Empathetic Leadership: The Key to Employee Retention
Maintaining high retention rates is critical to the overall success of your business and long-term profitability. After all, advertising for new employees and then interviewing, selecting, and training them takes time and money that you can’t afford to waste. In the long run, it’s much better for your business if the people you’ve invested in stay with you.
Employee Retention Is a Fixable Problem
On the latest episode of Team Building Saves the World, Sandra Kearney, CEO of Human Power Solutions, explains that if you have high employee turnover, “you are just throwing money out the window.”
“It’s really expensive to find, recruit, and train an employee and then have them leave after a year. When an employee leaves like that, it creates a void in whatever they were doing — whether they were sweeping the floors or running the finances.”
Many employees leave for reasons that are completely within your control, including company culture, work environment, and leadership.
One solution to this problem is cultivating a corporate culture that values empathy, especially in leadership positions. Leadership empathy is critical to boosting employee engagement and worker retention. It is a vital skill that every CEO, manager, or team leader in your company should cultivate.
Empathy is the ability to understand the feelings, actions, and thoughts of others. It is about putting yourself in someone else’s shoes to understand how they’re feeling in a certain situation.
However, empathy should not be confused with sympathy. Sympathy is feeling sorry for someone or feeling pity towards them. Employees are not looking for sympathy from their employer or manager. Rather, they want the understanding that comes with empathy.
Truly empathetic leaders have the ability to connect with their team members and form close relationships. They support their employees in achieving their full potential, strengthen bonds between team members, and increase the performance of groups and individuals.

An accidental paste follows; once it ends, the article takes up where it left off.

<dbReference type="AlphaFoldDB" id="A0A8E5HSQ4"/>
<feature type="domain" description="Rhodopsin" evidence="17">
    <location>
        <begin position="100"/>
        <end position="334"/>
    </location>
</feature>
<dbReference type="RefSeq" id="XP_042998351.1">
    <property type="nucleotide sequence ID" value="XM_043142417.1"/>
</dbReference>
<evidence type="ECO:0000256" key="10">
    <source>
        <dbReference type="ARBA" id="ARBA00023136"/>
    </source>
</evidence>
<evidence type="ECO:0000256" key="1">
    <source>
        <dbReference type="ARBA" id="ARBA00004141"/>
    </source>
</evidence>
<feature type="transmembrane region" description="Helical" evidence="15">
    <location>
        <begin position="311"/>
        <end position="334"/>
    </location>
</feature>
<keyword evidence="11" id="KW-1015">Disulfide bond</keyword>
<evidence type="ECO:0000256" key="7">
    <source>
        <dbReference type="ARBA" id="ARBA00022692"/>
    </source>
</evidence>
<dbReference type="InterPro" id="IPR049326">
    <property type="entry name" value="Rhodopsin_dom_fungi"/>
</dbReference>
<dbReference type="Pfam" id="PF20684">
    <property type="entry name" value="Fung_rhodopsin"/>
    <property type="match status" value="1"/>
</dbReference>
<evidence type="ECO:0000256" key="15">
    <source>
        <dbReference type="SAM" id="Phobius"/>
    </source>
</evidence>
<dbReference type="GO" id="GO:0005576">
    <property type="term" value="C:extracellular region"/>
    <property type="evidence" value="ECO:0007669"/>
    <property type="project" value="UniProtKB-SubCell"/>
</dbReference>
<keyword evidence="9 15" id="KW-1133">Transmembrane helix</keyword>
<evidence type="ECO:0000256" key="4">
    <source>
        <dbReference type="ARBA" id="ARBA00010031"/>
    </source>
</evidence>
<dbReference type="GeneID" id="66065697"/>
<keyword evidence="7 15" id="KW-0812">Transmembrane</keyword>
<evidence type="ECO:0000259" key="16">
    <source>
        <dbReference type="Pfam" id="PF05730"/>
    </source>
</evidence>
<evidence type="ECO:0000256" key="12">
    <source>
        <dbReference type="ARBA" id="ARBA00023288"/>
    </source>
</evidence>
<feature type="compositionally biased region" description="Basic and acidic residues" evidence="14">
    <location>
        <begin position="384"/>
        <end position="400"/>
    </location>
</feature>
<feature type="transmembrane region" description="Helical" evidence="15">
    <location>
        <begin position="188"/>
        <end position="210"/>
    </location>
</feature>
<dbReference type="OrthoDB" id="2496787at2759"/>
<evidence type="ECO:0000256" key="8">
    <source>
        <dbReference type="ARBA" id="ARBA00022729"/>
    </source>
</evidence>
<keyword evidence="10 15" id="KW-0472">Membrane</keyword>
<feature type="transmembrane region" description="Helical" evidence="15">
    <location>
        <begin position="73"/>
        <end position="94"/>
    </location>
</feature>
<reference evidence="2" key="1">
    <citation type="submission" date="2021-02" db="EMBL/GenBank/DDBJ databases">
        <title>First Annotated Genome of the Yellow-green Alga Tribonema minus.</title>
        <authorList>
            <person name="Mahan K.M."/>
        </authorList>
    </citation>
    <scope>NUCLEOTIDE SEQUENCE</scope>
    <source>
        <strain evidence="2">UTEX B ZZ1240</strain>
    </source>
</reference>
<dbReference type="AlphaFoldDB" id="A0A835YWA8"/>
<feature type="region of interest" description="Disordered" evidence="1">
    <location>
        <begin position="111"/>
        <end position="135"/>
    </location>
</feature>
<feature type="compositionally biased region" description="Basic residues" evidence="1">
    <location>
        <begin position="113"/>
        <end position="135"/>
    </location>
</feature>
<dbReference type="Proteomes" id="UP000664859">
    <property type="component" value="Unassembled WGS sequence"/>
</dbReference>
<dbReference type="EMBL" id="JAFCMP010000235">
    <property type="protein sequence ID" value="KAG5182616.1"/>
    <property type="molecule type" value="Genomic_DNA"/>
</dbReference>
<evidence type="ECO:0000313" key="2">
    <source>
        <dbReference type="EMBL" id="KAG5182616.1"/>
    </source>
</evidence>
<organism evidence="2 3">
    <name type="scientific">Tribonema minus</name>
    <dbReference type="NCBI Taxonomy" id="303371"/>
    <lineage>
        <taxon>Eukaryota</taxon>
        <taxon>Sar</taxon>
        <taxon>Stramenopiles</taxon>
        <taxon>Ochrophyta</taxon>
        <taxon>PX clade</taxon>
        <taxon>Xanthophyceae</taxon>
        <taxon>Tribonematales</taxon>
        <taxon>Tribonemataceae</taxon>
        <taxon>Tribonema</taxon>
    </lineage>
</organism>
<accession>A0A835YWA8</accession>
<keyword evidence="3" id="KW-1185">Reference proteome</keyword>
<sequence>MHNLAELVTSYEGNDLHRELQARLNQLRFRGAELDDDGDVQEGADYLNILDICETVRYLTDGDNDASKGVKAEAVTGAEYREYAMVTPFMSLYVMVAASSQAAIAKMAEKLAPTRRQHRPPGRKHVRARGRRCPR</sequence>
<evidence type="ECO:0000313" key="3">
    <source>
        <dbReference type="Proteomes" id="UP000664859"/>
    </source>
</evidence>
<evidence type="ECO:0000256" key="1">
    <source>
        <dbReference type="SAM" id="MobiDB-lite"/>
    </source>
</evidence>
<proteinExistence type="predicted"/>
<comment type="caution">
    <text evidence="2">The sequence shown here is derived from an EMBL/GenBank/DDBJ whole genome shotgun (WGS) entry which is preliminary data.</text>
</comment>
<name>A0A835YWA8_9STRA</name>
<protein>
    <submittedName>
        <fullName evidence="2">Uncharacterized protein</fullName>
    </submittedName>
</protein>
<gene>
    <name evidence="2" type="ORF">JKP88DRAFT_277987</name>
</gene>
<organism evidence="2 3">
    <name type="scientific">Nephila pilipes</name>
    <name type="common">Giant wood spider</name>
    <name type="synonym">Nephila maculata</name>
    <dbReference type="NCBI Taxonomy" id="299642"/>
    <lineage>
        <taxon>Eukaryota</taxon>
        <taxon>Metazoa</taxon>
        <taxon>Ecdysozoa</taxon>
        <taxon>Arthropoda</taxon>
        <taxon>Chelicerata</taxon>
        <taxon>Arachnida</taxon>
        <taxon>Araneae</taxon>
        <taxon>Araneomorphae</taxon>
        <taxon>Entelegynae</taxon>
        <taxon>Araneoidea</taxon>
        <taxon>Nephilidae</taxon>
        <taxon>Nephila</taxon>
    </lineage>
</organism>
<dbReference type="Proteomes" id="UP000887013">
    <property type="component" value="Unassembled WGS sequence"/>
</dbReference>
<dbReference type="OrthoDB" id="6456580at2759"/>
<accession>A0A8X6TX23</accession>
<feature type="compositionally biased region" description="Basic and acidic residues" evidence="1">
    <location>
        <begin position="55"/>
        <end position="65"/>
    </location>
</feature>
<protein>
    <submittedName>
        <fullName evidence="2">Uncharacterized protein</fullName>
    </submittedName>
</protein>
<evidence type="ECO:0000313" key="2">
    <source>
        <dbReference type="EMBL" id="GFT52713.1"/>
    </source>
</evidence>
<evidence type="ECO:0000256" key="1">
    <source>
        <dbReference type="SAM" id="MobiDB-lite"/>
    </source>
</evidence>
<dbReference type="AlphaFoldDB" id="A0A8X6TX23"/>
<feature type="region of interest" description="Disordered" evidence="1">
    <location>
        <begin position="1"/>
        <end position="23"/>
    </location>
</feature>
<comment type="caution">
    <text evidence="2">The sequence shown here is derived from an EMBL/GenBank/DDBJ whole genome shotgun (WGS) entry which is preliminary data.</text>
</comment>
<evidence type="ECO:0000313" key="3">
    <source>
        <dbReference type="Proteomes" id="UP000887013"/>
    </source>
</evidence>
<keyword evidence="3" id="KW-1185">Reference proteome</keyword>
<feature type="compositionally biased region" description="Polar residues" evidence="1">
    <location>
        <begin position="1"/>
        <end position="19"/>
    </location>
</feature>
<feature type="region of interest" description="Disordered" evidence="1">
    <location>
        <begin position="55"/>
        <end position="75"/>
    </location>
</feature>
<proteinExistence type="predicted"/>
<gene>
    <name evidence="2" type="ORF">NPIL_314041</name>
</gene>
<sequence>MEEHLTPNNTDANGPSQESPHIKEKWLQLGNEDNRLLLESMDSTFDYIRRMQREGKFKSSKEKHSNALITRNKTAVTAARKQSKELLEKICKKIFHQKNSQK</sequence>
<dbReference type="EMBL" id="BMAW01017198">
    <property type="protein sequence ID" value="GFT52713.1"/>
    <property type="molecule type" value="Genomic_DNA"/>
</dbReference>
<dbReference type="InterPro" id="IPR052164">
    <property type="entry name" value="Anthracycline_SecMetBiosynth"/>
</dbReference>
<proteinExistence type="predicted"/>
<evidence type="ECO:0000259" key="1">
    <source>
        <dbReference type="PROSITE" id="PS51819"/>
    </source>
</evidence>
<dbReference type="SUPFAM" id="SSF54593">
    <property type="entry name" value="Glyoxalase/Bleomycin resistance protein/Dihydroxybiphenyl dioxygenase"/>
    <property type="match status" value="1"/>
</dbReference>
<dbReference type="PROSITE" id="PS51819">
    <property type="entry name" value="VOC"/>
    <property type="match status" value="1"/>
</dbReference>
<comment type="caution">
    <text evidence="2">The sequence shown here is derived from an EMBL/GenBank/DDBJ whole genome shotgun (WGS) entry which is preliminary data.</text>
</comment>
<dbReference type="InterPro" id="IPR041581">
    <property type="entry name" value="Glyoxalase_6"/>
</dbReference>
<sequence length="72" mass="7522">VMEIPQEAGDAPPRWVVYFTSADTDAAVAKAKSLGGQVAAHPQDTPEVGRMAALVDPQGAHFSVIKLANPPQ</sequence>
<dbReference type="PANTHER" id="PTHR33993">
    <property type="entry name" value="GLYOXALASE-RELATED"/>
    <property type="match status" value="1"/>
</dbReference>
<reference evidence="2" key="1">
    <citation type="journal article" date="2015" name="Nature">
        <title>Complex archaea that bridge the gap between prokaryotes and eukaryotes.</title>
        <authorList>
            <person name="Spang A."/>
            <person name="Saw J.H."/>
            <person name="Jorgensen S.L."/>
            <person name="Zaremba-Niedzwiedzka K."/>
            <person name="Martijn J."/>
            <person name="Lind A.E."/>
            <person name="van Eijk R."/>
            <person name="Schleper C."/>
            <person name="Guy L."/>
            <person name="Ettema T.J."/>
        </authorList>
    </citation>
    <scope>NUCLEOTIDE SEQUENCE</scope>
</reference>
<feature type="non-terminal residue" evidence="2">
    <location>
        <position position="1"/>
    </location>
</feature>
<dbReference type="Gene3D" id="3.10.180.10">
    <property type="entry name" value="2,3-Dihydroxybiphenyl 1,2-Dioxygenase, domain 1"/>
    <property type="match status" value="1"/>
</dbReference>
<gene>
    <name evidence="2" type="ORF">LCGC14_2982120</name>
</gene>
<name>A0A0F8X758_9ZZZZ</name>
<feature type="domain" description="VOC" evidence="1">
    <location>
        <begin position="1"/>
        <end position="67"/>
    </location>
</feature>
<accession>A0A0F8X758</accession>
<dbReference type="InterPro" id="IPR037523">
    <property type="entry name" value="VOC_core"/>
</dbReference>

The Importance of Empathy in Leadership
Promoting empathy in the workplace is essential to maintaining a happy and positive work environment.
A 2021 State of the Workplace study found 90% of Gen Z employees surveyed are more likely to stay with an employer that demonstrates empathy. With Gen Z on track to be one of the most populous and well-educated generations yet, it is important companies adjust to fit the values Gen Z finds important.
This thinking directly contradicts how CEOs view empathy, with the same 2021 State of the Workplace study reporting that 68% of CEOs fear that they will be less respected if they show empathy in the workplace.
Between the ideology of the newer workforce and the aftermath of the pandemic, empathy is no longer looked at as a luxury to have in management but a necessity to retain employees. It is important CEOs and other company leaders understand that empathy is not a sign of weakness, but a sign of strong leadership.
How to Lead with Empathy
In order to truly foster an empathetic workplace, it is important that empathy starts with the leaders. Here are a few important steps to take:
1. Invest in Long-term Relationships with Your Employees
Your employees’ relationships with you are significant to how they perceive the company. Building meaningful relationships with your employees should be part of your employee retention strategy.
You don’t have to be friends, but you should cultivate healthy relationships with team members. This cultivation will help you know what they need to belong and succeed, increasing their likelihood of longevity.